The biology of modular domains (day1 and morning of day2)
I am attending the 3rd (I think it is just the third) conference on modular protein domains. It is a small conference of just 80 people with a very nice environment for discussions. Given the nature of the conference I suspect that a lot of the talks will be about unpublished material so I will be light on the details since I have not personally asked people if I may post about their work.
In the first day of the conference on modular protein domains we had the opening lecture by Wendell Lim. It was a very light and interesting discussion of the evolution and engineering of signaling pathways. Lim started by discussing some interesting results coming from the sequencing of M. brevicollis, a unicellular choanoflagellate that is related to Metazoa and might provide some information about their evolution. It is a continuation of an analysis done by Nicole King and Sean B. Carroll that first identified a receptor tyrosine kinase in M. brevicollis, the first time one was identified outside of the Metazoa. The discussion was generally about the evolution of kinase signaling and how such a system of what Lim was naming "readers"~phospho-binding domains, "writers"~kinases and "erasers"~phosphotases can arise in evolution.
The second part of his talk was about the efforts to understand the evolutionary capacity of signaling networks by trying to engineer new or altered pathways. In this case the focus was on how with few components and small changes in these components it is possible to shape the dynamic responses of signaling networks.
Morning session of the second day
The Synthetic Biology sessions started off with a talk by David Searls on "A linguistic view of modularity in macromolecules and networks" (that was not very related to synthetic biology but nevertheless interesting). Searls detailed his views on the analogies between linguistics and biology. Here is a recent review by Mario Gimona on this analogy. At the protein level we could think of sequence, structure, function and protein role as similar to lexical, syntatic, semantic and pragmatic levels of linguistic analysis:
The general idea of building these bridges over topics is to be able to take existing methods and discussions from one side to the other (see review).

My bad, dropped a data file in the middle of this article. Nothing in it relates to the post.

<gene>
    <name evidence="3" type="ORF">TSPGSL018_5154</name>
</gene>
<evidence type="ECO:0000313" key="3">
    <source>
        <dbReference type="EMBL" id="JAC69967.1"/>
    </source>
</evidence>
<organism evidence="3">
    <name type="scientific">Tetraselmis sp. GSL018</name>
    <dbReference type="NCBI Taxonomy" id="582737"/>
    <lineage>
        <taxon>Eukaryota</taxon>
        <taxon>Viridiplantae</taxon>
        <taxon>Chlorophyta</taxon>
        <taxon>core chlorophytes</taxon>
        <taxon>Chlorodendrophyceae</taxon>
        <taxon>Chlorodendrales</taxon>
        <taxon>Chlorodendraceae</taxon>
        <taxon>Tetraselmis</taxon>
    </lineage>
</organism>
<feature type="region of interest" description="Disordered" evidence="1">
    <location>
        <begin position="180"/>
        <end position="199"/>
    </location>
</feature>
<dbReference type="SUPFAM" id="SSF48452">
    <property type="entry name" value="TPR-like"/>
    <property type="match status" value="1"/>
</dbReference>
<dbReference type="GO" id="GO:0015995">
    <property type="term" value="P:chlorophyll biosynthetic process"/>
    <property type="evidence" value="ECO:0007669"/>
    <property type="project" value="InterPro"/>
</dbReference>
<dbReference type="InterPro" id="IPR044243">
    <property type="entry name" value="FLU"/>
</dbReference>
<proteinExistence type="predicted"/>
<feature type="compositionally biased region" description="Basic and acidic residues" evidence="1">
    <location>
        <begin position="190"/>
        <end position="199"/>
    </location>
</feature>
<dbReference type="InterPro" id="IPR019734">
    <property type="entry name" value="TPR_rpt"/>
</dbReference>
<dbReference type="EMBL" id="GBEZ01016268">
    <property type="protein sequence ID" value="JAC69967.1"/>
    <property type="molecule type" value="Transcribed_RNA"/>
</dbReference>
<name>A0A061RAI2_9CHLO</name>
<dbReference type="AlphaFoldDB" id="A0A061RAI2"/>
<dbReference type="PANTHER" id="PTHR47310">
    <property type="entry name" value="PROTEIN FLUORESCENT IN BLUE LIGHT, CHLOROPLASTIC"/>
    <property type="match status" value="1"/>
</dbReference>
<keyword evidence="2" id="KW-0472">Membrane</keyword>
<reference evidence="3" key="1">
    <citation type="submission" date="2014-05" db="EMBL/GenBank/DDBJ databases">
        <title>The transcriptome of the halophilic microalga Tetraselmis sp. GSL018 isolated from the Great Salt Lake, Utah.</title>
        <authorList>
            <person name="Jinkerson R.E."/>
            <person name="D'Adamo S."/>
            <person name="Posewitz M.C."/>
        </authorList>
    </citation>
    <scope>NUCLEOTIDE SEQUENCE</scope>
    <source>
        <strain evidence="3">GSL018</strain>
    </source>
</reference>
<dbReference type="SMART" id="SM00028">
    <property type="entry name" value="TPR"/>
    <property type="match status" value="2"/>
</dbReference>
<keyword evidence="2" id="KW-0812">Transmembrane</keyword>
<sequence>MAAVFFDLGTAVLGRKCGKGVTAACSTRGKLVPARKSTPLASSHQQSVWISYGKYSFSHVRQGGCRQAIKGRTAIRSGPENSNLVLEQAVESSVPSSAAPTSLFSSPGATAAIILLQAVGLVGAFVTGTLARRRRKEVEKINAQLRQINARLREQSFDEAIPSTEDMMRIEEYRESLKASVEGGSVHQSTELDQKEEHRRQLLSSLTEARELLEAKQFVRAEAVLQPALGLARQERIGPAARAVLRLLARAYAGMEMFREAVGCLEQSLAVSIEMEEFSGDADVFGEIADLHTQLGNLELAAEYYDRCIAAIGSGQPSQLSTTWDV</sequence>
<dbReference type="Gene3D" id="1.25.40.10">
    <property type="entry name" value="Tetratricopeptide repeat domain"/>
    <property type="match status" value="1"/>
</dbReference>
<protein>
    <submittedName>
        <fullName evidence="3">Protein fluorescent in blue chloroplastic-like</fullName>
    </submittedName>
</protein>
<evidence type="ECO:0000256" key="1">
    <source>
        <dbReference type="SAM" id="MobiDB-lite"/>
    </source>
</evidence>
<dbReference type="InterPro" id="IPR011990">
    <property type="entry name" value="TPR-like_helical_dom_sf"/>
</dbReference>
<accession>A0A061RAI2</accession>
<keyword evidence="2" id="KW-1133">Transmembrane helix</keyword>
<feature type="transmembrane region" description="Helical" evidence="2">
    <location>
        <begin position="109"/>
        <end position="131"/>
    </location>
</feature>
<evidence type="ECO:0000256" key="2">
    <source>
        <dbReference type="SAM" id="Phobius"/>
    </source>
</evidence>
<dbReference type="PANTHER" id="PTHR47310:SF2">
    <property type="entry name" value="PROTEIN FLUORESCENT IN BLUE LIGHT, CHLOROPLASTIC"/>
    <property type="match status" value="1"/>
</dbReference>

The second talk was by Kalle Saksela and again it had little to do with synthetic biology. Saksela's group is working on high-throughput interaction mapping for human SH3 domains against full proteins (human and viral proteins). They mentioned their progress in expressing and analyzing a subset of these interactions. He mentioned an interesting example were the Nck and Eps8L1 SH3 domain binding site in CD3epsilon overlaped with an ITAM motif such that the phosphorylation of the ITAM motif abolished binding by the SH3 domains. It is a nice example of signaling mediated by different types of peptide binding domains (see paper for details).
The third talk was by Rudolf Volkmer. He gave a short talk on a library of coiled coil proteins. The library contains many single mutant variants of the GCN4 leucine-zipper sequence. They then tested pairs mutants for heterodimerization by SPOT assays. Aside from a extending the knowledge of these domain family the library can also be used know as a toolkit of binding domains for synthetic biology (the work is already published).
The final talk on this panel was from Samantha Sutton from the Drew Endy lab. This was more like what one would expect from a synthetic biology talk . Samantha Sutton is interested in developing what she calls Post Translational Devices, general abstract devices that can regulate the post translational state of proteins in a predictable fashion. She has a page in OpenWetWare detailing her thoughts on this.
The second panel in the morning was about In silico computational methods.
Cesareni presented their ongoing efforts to experimentally determine human SH3 and SH2 interactions with spotted peptides. He then showed how this data can be used to search for examples where there is overlapping recognition by different domain types. The work is similar in methodology to the paper published by Christiane Landgraf and colleagues in PLoS Biology but know using two domain families and the human proteome.
Vernon Alvarez from AxCell Biosciences, gave a talk about a proprietary database called ProChart (that I cannot find online) containing many domain-peptide interactions tested by the company. He was basically promoting the database for anyone interested in collaborations.
The third talk was by Norman Davey author of SLIMDisc a linear motif discovery method. He is trying to improve their method, mostly by improving the statistics.
I gave the second short talk of the session. It was on predicting binding specificity of peptide binding domains using structural information. It is basically a continuation of some of the work I mentioned before here in the blog about the use of structures in systems biology but know applied to domain-peptide interactions.